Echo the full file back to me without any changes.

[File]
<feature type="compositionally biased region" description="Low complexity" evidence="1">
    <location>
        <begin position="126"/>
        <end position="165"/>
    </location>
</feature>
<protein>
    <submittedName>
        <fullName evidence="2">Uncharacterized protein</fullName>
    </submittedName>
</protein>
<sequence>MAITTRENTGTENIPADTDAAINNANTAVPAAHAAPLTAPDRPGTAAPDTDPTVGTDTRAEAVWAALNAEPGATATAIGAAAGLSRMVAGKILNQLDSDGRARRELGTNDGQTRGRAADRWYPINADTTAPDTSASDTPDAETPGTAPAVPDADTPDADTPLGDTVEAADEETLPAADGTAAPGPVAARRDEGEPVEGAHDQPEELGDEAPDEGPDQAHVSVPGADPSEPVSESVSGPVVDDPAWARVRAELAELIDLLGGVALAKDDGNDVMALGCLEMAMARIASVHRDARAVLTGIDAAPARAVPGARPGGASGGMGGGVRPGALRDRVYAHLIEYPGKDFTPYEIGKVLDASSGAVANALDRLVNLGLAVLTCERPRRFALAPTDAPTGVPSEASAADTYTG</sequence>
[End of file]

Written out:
<feature type="compositionally biased region" description="Low complexity" evidence="1">
    <location>
        <begin position="126"/>
        <end position="165"/>
    </location>
</feature>
<protein>
    <submittedName>
        <fullName evidence="2">Uncharacterized protein</fullName>
    </submittedName>
</protein>
<sequence>MAITTRENTGTENIPADTDAAINNANTAVPAAHAAPLTAPDRPGTAAPDTDPTVGTDTRAEAVWAALNAEPGATATAIGAAAGLSRMVAGKILNQLDSDGRARRELGTNDGQTRGRAADRWYPINADTTAPDTSASDTPDAETPGTAPAVPDADTPDADTPLGDTVEAADEETLPAADGTAAPGPVAARRDEGEPVEGAHDQPEELGDEAPDEGPDQAHVSVPGADPSEPVSESVSGPVVDDPAWARVRAELAELIDLLGGVALAKDDGNDVMALGCLEMAMARIASVHRDARAVLTGIDAAPARAVPGARPGGASGGMGGGVRPGALRDRVYAHLIEYPGKDFTPYEIGKVLDASSGAVANALDRLVNLGLAVLTCERPRRFALAPTDAPTGVPSEASAADTYTG</sequence>